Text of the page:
Vulnerable populations face greater difficulties in accessing the health system, decent housing, education, communication, stable work, healthy food, etc.5. Persons deprived of their liberty are often in conditions of overcrowding, malnutrition, lack of adequate medical care, addictions, co-morbidities, etc.
National Tuberculosis Control Programme the National Tuberculosis Control Programme, supported by provincial and regional referents throughout the country, the CONI Institute and other national institutions, is committed to supporting the WHO-led STOP TB (stop Tuberculosis) strategy, which includes directly observed or supervised treatment (ODT) among its lines of action and, in addition, the community participation strategy as a priority support tool for tackling and controlling tuberculosis in our country, through strengthening the early detection of cases and, fundamentally, the continuity of treatments.
National training plan for the health team
The Stop TB initiative is preparing a political and social movement against TB worldwide, promoting the use of the cost-effective, direct observation short treatment (DOTS). Stop TB, based in who, is an association of countries with serious TB problems, the United Nations and other international organizations, bilateral donors, scientific and public health institutions and NGOs.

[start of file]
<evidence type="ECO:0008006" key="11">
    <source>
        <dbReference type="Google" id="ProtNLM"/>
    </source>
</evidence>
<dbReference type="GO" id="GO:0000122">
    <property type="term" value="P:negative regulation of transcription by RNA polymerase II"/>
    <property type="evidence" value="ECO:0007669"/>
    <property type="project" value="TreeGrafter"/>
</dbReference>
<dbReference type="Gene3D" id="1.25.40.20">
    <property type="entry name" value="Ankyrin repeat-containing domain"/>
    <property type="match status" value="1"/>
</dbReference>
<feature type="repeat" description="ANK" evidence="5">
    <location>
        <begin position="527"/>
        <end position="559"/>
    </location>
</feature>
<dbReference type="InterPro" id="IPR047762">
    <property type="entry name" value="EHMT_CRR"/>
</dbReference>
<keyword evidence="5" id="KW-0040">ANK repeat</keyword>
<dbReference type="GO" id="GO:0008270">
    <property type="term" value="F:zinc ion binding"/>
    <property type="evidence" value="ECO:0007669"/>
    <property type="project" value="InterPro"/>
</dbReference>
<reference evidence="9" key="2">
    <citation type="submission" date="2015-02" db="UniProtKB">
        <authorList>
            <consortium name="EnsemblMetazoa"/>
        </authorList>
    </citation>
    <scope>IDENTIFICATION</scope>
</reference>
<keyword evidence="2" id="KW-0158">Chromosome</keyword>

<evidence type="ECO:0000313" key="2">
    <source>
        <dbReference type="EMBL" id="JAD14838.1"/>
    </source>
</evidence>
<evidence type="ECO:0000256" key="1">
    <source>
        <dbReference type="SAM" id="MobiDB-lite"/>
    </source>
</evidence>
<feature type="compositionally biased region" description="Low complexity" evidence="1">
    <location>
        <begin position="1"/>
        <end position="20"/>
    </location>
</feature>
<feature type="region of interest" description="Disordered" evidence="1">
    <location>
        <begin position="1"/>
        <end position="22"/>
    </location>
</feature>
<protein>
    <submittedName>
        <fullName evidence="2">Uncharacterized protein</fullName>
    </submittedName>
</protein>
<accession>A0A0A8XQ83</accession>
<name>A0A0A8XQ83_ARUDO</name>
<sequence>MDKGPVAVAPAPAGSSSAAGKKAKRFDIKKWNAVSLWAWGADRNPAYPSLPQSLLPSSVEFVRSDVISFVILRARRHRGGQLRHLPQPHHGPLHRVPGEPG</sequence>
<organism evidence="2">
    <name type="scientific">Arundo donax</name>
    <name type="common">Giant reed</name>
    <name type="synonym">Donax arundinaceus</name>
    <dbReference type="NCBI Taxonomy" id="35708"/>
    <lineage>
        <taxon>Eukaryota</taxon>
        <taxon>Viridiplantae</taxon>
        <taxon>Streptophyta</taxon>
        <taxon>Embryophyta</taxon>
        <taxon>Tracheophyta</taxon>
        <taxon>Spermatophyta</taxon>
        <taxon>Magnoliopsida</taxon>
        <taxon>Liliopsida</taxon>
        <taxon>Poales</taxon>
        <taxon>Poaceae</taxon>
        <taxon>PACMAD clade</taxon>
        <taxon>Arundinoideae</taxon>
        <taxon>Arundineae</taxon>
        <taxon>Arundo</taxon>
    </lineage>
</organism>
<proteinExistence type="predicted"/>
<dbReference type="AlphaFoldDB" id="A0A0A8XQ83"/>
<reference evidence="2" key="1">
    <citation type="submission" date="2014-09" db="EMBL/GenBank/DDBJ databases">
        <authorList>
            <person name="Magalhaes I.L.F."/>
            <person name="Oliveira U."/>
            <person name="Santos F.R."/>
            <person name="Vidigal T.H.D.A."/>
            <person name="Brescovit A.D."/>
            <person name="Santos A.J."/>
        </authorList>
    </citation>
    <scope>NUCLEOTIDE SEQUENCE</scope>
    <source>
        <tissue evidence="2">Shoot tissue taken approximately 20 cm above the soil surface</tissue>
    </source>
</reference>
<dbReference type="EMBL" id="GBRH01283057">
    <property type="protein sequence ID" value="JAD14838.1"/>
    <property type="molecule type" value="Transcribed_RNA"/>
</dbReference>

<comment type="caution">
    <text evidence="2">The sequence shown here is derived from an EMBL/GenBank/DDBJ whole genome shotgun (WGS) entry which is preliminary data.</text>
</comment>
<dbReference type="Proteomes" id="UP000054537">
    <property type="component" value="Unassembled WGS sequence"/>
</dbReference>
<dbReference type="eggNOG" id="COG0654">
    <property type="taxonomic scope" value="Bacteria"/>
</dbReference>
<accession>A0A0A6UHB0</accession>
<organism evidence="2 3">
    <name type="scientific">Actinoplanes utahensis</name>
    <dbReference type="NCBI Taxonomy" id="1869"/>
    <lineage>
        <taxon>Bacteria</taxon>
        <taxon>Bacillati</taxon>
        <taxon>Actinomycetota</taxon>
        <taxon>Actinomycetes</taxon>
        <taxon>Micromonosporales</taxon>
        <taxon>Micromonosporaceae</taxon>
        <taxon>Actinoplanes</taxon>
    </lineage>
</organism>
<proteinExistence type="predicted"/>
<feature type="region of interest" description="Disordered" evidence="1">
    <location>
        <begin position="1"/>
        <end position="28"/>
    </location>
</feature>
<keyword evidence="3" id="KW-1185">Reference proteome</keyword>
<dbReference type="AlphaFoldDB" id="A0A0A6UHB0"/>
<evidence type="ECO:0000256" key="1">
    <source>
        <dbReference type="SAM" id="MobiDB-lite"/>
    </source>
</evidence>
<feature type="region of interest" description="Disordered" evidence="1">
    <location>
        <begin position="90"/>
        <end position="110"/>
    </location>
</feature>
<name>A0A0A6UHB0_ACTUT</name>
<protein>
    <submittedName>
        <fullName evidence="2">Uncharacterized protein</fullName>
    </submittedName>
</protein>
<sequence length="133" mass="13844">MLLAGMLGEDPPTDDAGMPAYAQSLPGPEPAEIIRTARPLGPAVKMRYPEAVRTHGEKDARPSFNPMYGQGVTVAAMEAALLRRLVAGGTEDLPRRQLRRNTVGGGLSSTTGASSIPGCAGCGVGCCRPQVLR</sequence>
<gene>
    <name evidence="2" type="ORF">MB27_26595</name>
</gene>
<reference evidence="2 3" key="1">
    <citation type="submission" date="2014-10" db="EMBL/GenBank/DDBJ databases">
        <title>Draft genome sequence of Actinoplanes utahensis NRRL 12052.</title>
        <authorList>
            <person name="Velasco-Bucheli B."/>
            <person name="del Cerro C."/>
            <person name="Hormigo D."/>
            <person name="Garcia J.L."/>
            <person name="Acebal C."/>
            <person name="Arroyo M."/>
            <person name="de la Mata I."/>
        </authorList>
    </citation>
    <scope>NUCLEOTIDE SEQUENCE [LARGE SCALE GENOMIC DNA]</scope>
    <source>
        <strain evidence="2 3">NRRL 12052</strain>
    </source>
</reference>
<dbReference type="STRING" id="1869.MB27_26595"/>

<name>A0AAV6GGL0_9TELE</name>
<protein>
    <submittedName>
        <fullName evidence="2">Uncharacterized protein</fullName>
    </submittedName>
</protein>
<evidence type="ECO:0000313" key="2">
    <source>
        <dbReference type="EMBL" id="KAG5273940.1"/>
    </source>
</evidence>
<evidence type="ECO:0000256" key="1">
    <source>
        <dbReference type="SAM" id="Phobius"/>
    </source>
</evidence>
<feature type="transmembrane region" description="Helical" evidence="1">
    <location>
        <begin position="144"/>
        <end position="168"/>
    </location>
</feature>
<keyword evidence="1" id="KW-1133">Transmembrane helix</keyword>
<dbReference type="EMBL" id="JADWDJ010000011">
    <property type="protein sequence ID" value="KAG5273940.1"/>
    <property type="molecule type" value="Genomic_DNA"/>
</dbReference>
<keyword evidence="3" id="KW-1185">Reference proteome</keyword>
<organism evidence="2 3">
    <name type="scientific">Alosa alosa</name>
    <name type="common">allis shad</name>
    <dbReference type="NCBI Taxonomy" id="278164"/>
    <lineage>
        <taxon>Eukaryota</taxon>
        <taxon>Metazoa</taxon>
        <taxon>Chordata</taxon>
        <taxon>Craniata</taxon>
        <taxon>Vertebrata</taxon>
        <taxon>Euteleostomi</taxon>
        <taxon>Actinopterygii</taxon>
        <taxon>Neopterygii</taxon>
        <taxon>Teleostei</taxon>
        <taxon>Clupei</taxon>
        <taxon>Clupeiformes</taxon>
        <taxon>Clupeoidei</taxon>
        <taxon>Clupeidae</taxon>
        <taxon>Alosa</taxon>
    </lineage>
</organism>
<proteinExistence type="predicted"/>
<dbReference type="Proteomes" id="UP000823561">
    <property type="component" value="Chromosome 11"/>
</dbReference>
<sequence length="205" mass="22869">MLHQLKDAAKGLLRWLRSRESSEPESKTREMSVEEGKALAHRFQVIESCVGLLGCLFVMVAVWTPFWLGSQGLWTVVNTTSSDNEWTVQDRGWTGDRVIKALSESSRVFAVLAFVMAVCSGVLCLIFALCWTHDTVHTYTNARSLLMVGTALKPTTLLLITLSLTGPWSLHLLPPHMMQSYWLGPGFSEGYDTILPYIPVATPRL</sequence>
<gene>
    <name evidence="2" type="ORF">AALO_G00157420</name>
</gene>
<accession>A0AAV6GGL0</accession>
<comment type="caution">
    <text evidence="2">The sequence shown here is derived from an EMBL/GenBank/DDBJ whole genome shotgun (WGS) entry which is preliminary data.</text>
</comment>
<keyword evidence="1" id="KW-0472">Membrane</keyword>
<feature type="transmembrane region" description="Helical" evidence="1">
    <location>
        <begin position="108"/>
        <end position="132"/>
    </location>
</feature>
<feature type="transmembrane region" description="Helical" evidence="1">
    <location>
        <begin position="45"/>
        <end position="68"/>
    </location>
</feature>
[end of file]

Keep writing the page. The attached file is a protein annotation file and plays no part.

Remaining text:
The association seeks to end social apathy towards TB, broadening the global consensus in the fight against TB by increasing investment in treatments. For this purpose, there is a national training plan for the health team, a course on social and community health standards and national reference guides that provide technical knowledge of tuberculosis and guide-in turn – on the activities to be carried out by each level of responsibility (central, provincial, intermediate and local) and health workers.
A reading tool on community participation from tuberculosis, based on local experiences on the topic, is currently being built. It is important to emphasize that any member of the health team can: suspect tuberculosis, request bacilloscopies and supervise treatments. Tuberculosis: prejudice, discrimination and stigmatization we will address here some problems that health teams may encounter in the local communities with which they work, particularly during initial approaches to the same. A classic problem with Tuberculosis is that the person suffering from the disease can be prejudiced, discriminated against and stigmatized.